Why I Care
When people say derogatory things about me, they probably say I’m controlling, opinionated, way too liberal, stubborn, talkative, dismissive, and possibly that I am self-indulging. I’m not sure I could argue about these character traits when they are applied to me. I’m being honest with myself; it’s not cynicism, I know who I am and I know that I can be controversial. People cannot truthfully say that I am cynical and I’d like to keep it that way. And I don’t mean occasionally cynical; there is a difference.
I am concerned about my own health and wellbeing. Doubting other people’s intentions stresses me out. It causes worry and anger and none of that is good for me. When I erase these doubts and tell myself that people are inherently good, that we all go adrift or make mistakes, I tend to feel better. It’s obviously a defense mechanism, but we possess these tools so that we can work on ourselves and be happier people.
When I start to think unpleasant thoughts about friends or family members, it changes how I feel about food, drink, travel and the rest of the things I love — my taste buds are soured and all things become tainted. I’m not as profoundly affected when I’m cynical about politicians; these days I almost expect them to lie and push their own agendas, no matter what the cost.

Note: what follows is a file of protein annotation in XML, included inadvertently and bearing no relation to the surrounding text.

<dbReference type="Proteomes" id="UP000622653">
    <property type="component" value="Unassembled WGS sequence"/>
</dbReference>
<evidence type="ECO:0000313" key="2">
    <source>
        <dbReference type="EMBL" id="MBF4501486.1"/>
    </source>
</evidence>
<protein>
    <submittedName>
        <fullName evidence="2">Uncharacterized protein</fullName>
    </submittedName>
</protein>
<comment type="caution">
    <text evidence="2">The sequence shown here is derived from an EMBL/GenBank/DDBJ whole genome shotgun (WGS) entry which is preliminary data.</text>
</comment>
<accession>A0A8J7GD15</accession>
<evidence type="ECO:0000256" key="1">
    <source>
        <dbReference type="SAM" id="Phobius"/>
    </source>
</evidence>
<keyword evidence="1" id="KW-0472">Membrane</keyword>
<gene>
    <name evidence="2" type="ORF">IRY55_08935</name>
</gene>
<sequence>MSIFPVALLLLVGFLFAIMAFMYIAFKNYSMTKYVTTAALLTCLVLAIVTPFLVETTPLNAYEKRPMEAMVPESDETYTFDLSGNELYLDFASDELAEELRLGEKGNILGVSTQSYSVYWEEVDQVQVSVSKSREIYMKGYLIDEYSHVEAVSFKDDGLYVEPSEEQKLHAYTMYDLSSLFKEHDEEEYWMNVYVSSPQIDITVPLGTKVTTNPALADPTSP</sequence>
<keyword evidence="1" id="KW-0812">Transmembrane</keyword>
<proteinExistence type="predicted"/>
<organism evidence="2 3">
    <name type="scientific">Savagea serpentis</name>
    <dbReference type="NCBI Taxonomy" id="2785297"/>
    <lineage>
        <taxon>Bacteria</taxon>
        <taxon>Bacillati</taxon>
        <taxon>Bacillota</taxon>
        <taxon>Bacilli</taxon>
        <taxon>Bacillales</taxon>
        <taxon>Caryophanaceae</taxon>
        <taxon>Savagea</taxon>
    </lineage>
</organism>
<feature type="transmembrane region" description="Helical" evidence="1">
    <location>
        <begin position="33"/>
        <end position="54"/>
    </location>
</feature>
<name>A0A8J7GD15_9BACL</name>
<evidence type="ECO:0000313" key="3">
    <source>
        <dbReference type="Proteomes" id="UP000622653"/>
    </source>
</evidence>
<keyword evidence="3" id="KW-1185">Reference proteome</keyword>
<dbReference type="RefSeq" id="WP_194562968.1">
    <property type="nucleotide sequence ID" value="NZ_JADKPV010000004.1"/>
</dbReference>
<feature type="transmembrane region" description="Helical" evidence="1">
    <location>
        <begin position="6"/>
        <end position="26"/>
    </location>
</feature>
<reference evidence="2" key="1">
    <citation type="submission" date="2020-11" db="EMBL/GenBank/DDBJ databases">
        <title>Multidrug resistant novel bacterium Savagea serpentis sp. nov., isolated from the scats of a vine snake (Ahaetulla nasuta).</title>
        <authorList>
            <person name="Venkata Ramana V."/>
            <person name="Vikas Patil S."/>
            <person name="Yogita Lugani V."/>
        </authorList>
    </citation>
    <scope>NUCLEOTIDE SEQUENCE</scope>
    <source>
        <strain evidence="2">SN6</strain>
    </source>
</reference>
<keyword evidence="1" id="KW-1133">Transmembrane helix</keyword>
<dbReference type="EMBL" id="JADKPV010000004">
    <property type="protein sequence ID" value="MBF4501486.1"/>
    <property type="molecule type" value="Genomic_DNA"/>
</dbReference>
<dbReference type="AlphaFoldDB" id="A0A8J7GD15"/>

How Do I Prevent Myself From Becoming Cynical
If I have learned anything since I relocated overseas, it is that I need to be patient with myself. With good intention, I’d like to think that I can be a better version of my former self, if I truly put my mind to it. What it takes is practice and patience. When you repeat a behavior or practice over and over, it will become part of your automatic, natural reflexive, go-to, inventory of responses.